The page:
Kaya Thomas has always been a voracious reader. But despite her growing library and bigger imagination, she often couldn’t see herself in the characters of the books she read.
“Being a black woman, what I had experienced growing up was that a lot of books I was reading weren’t representative of me,” Thomas told Salon. “I wished there was a place where I could find books with characters that look like me or are similar to me.”
In 2014, the Dartmouth College student created a mobile app to help young readers access books by and about people of color. We Read Too is designed as a discovery platform for children and young adult fiction readers, who can search for a specific title or receive suggestions for books. The app has a directory of 650 titles — with 1,000 expected by the end of the year — and has been downloaded from iTunes approximately 15,500 times.
Thomas decided to develop her app around younger readers because while age-appropriate literature often teaches lessons and builds skills, it can also cement identity. When children don’t grow up reading about characters like themselves, they might start to question whether their experiences in the world are valuable.
“I think it’s so important for young people to be exposed to stories that are representative so they know that they’re not invisible,” she said. “[We Read Too is] also for white kids and teens . . . it’s important for all of us to get various perspectives.”
Finding those perspectives can be a challenge. Authors and illustrators of color accounted for 12 percent of all children’s books published in 2016, according to a study by the Cooperative Children's Book Center at the University of Wisconsin. CCBC has tracked the number of books authored or illustrated by black writers and artists since 1985 and has accounted for Asian, Native American and Latino creators and characters since 1994. Over the past 22 years, the number of books created by black people has only increased 3 percent.
“What the low numbers for multicultural literature mean is that publishing for children and teens has a long way to go before reflecting the rich diversity of perspectives and experiences within and across race and culture,” CCBC’s website states.
While parenting blogs, book reviewers and mainstream media websites will often publish lists of minority authors, We Read Too’s Thomas is among a handful of entrepreneurs who are using technology and social media to expand the reach of those authors of color. The goal is to a showcase books by and for people of color without forcing readers to dig deep to find them.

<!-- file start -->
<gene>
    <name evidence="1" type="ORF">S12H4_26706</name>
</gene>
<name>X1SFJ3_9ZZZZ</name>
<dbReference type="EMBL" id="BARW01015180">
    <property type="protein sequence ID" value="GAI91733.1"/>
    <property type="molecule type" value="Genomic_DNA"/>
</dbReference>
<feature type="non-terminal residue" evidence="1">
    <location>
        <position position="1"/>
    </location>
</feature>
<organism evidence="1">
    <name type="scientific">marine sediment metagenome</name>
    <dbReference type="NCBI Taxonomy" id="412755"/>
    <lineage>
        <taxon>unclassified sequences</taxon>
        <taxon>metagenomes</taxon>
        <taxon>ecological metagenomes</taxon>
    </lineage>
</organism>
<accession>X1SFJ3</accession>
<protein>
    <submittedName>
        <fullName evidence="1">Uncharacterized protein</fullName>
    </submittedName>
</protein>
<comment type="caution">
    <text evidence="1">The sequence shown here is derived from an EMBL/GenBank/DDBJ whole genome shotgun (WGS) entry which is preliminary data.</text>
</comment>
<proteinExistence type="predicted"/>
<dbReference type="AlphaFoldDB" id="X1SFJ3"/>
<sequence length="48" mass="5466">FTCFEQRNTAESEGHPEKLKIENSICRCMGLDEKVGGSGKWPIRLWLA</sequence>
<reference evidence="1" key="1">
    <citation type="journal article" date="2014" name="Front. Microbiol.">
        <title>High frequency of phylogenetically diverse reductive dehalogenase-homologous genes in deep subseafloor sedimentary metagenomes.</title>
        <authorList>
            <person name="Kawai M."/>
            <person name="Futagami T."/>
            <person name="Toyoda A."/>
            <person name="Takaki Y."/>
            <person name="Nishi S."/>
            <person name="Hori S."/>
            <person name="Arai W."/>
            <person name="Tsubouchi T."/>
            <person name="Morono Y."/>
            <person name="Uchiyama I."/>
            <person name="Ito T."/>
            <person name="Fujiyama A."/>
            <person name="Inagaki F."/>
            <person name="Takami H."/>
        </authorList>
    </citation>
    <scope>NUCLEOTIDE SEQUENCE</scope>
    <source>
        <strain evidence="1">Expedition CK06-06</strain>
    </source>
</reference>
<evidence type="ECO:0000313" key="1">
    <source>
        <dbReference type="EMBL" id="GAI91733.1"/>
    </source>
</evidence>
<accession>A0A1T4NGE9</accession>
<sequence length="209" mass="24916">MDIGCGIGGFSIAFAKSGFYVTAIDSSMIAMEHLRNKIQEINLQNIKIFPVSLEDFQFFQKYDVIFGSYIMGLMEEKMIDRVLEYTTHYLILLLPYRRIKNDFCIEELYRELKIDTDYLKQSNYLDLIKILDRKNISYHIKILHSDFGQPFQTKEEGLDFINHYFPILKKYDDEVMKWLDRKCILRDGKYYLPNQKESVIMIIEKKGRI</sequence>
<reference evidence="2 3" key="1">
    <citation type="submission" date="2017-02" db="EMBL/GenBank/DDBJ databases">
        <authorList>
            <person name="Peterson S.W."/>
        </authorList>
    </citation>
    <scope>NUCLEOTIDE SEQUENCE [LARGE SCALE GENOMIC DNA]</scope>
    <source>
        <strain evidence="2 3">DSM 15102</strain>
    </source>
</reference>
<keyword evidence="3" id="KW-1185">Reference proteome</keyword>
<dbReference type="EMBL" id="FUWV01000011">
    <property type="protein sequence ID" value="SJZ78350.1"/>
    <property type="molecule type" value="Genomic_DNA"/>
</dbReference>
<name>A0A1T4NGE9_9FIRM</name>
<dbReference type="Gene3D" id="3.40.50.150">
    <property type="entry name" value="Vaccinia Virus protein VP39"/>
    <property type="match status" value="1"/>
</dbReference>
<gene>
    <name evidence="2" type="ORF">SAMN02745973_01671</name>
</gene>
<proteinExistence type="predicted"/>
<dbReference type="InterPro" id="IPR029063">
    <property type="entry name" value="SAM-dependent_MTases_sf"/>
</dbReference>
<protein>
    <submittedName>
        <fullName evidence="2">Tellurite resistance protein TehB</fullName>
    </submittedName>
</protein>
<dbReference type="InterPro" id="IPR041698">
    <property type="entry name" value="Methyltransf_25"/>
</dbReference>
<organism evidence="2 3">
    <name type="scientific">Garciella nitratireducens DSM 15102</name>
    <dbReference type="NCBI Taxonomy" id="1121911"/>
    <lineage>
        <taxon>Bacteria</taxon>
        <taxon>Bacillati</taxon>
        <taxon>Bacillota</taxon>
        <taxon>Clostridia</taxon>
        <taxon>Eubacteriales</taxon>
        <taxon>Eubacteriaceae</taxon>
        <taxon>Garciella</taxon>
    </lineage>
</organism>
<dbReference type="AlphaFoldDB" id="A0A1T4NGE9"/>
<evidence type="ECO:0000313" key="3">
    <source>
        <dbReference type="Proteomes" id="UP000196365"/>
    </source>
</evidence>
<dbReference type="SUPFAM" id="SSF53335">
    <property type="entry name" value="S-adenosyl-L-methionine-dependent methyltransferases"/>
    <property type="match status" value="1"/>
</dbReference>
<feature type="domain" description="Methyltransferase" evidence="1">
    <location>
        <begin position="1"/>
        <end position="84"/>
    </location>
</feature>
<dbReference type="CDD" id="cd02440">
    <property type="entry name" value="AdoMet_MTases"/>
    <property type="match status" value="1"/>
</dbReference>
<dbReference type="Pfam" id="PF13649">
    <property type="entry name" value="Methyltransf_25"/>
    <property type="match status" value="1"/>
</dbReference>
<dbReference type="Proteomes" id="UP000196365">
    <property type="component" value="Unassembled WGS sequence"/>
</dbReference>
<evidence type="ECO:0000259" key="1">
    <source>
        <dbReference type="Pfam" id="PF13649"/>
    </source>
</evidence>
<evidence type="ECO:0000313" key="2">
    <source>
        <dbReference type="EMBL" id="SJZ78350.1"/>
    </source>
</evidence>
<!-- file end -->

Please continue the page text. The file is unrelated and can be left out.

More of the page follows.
“Even when I was doing the research to create the directory, a lot of the things that were out there about diverse literature were in little snippets,” Thomas said. “There hasn’t been necessarily one central location where you can find books by black or Latin American authors.”
Other personalized, direct-to-door services have popped up to meet the literary needs of black children. Just Like Me! offers a monthly book box subscription that sends two to three “carefully selected and researched” books, with selections tailored to fit infants through 12-year-olds.
While looking for a book subscription box for her young niece, academic librarian Jamillah Gabriel thought she would like a subscription service dedicated to adults. In November 2016, Gabriel launched Call Number, a library-inspired monthly book subscription box that packages a book by a black author alongside “bookish” items that fit a theme. Call Number now has several hundred subscribers across the country and internationally.
Call Number isn't alone; Noir Reads ships two to three books by black authors per month to subscribers and offers access to a private online book club, while My Lit Box sends a new release novel by a writer of color every month, plus related goods.
Black authors and authors of color face the same (and perhaps elevated) challenges as any writer without backing from a major publishing house: it’s hard to get your voice heard. Add to that a decline in bookstores and an even smaller amount of black-owned or black-focused bookstores, and finding representative work can be like searching for a needle in a haystack.
“As a consumer it’s pretty difficult to find out who writers of color are; you have to really do your research to find those people," Gabriel told Salon. "I think publishers really have a great responsibility to push writers of color out and they’re not doing that.”
Thomas receives hundreds of requests from authors who want to be listed on We Read Too, many of whom self-publish or don’t have a way to market. Exposure is particularly hard for “authors who don’t have a big publishing house behind them or have a literary agent or publish on a small press,” she said.
Other avid readers have taken to social media to promote good reads, like the Booktuber YouTube channel Brown Girl Reading. Brooklyn-based Well-Read Black Girl is an online community – with more than 7,500 Twitter followers and over 14,000 followers on Instagram – as well as a real-life book club “dedicated to the phenomenal Black women on our bookshelves.”
Call Number’s Gabriel also advocates for building community; she plans to eventually align her business with non-profits that support libraries.
“[Call Number is] still new and growing but it’s been great, the feedback I get both subscribers and non subscribers,” Gabriel said. “It’s been nice to see that other people have the same interest and recognize the value.”
We Read Too’s Thomas eventually wants to expand her app to highlight books for adults. Now a senior at Dartmouth and an iOS developer, she’s surprised at how much her love of literature has grown.
“It’s a passion project of mine. When I created this app I didn’t think anyone was going to use it. I didn’t really think thousands and thousands of people would be interested in it,” she said. “I’m really grateful. I just want people to be exposed to these stories.”